War of the Rebellion: Serial 009 Page 0364 OPERATIONS IN NORTH CAROLINA. Chapter XX.

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They impose upon your credulity by telling you of wicked and even diabolical intentions on our part; of our desire to destroy your freedom, demolish your property, liberate your slaves, injure your women, and such like enormities, all of which, we assure you, is not only ridiculous, but utterly and willfully false.

We are Christians as well as yourselves, and we profess to know full well and to feel profoundly the sacred obligations of the character.

No apprehensions need be entertained that the demands of humanity or justice will be disregarded.

We shall inflict no injury unless forced to do so by your own acts, and upon this you may confidently rely.

Those men are your worst enemies. They in truth have drawn you into your present condition, and are the real disturbers of your peace and the happiness of your firesides.

We invite you in the name of the Constitution and in that of virtuous loyalty and civilization to separate yourselves at once from their malign influence, to return to your allegiance, and not compel us to resort further to the force under our control.

The Government asks only that its authority may be recognized, and, we repeat, in no manner or way does it desire to interfere with your laws constitutionally established, your institutions of any kind whatever, your property of any sort, or your usages in any respect.*


Brigadier-General, Commanding Department N. C.


Commanding Naval Forces in Albemarle and Pamlico Sounds.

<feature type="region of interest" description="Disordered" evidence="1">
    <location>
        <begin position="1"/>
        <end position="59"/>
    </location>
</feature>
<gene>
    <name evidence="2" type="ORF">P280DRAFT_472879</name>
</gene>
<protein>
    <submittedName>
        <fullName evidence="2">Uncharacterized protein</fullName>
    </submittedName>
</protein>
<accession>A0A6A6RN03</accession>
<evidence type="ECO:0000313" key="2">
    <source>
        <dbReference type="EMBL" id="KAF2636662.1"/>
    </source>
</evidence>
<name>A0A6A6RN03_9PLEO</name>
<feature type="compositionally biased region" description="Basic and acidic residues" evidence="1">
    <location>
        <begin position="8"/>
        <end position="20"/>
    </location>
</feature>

WASHINGTON, February 20, 1862.


GENERAL: I have only time to write a few hasty words. Everything from the West is thus far satisfactory, and your victory has created a profound impression. I still hope that you will be able to seize Goldsborough, though, in the uncertainty that exists in regard to the force of the enemy in front of you, I do not feel able to give you definite instructions. I fee sure that you will gain Beaufort. We have from rebel sources a rumor, yet unconfirmed, to the effect that [T. W.] Shipman has taken Savannah.

In great haste, very truly, yours,


Major-General, Commanding U. S. Army.


Roanoke Island, February 20, 1862.

GENERAL: I have the honor to present the following statement of events that have transpired in my department since my last dispatch on the 12th instant:+

After the occupation of this island by our troops a few irregularities occurred in the way of destruction of property, such as burning of


*Other copies of this proclamation appear to have been signed by Flag-Officer L. M. Goldsborough and Brigadier-General Burnside.

+Not found. Reference is probably to his report of February 14, see p. 75.